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Designing Resilience

 Designing Resilience

Designing Resilience


Resilience has become a fashionable buzzword in recent years. The term is frequently found in many different discourses, ranging from the sports pages (resilient teams overcoming late-game deficits) to the international news (the war in Iraq), from reports of natural disasters (Hurricane Katrina) to policy papers on the protection of critical infrastructures (the 2001California blackout). It appears that everything (organizations, cities, nations) and everybody (from schoolteachers to the U.S. president) can and should be resilient.

This advent of the resilience concept in popular and professional discourse can be viewed as a function of a rising need for resilience. If we accept that dominant trends such as globalization, increasing interdependence and complexity, the spread of potentially dangerous technologies, new forms of terrorism, and climate change create new and unimaginable threats to modern societies, it is only a small step to recognizing and accepting the inherent shortcomings of contemporary approaches to prevention and preparation. If we cannot predict or foresee the urgent threats we face, prevention and preparation become difficult. The concept of resilience holds the promise of an answer.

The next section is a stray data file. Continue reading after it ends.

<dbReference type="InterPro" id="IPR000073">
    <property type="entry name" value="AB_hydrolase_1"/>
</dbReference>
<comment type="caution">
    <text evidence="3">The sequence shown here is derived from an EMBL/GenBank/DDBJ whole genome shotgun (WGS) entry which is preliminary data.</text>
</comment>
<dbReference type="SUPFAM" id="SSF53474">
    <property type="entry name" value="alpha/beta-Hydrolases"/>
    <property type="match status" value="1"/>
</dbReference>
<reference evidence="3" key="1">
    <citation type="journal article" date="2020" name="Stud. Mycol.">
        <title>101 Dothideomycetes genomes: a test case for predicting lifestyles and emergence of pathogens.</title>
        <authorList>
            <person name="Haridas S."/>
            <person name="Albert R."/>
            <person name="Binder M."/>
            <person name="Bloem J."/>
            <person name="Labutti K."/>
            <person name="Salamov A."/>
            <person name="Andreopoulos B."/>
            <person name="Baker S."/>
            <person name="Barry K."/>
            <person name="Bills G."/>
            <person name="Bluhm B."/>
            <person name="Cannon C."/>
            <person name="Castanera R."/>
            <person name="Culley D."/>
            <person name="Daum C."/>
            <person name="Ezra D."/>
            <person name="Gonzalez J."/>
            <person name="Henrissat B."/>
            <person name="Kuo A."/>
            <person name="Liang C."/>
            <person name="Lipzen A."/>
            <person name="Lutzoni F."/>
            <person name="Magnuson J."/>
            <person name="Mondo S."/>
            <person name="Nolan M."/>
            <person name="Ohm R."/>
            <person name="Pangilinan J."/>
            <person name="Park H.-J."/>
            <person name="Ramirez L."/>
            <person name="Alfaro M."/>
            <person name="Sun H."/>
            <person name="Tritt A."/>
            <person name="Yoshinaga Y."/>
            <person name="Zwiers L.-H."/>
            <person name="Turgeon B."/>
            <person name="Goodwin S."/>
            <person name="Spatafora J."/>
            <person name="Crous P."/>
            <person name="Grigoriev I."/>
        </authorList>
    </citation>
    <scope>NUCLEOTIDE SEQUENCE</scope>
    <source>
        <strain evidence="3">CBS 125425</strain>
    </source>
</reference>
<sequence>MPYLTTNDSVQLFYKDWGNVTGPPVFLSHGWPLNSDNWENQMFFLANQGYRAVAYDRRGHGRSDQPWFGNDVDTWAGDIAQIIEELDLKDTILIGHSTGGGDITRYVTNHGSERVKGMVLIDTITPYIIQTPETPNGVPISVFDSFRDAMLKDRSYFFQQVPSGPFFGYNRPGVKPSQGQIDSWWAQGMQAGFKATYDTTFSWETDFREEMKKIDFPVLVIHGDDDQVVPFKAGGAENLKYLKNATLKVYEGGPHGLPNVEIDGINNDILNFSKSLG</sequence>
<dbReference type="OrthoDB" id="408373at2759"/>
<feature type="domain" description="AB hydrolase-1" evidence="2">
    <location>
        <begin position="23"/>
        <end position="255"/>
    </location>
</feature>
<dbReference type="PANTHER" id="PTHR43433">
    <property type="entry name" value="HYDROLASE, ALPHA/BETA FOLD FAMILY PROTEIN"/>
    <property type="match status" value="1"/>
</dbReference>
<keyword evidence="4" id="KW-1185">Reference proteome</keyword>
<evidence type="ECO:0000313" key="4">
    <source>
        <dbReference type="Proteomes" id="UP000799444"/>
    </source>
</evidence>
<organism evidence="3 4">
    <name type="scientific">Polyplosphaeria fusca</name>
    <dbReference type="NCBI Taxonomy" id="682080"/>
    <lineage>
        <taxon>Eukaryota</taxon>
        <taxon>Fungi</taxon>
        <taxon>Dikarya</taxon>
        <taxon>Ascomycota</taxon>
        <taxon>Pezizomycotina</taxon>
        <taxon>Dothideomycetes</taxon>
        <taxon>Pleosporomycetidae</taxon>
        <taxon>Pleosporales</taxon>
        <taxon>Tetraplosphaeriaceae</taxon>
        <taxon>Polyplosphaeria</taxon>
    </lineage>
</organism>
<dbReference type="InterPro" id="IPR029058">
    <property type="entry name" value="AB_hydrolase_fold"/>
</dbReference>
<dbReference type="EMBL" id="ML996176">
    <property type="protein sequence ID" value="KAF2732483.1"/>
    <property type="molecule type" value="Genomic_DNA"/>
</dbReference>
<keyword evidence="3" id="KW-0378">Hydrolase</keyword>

Hurricane Katrina and its aftermath demonstrated the need for such an answer. The televised sight of stranded masses, people utterly helpless and without assistance, hammered home the message that modern, large-scale sociotechnical systems have become vulnerable to shocks. The technical system of levees, pumping stations, and canals designed to protect the vulnerable city of New Orleans from the intrusion of water failed, and as a result the people depending on the stable functioning of the system suffered.

In this case, the political-administrative system and the people it governs were unable to prepare for and cope with a predicted disaster. The toll of a surprise disaster, such as the Boxing Day tsunami of 2004 or the 2008 earthquake in China, can only be higher.


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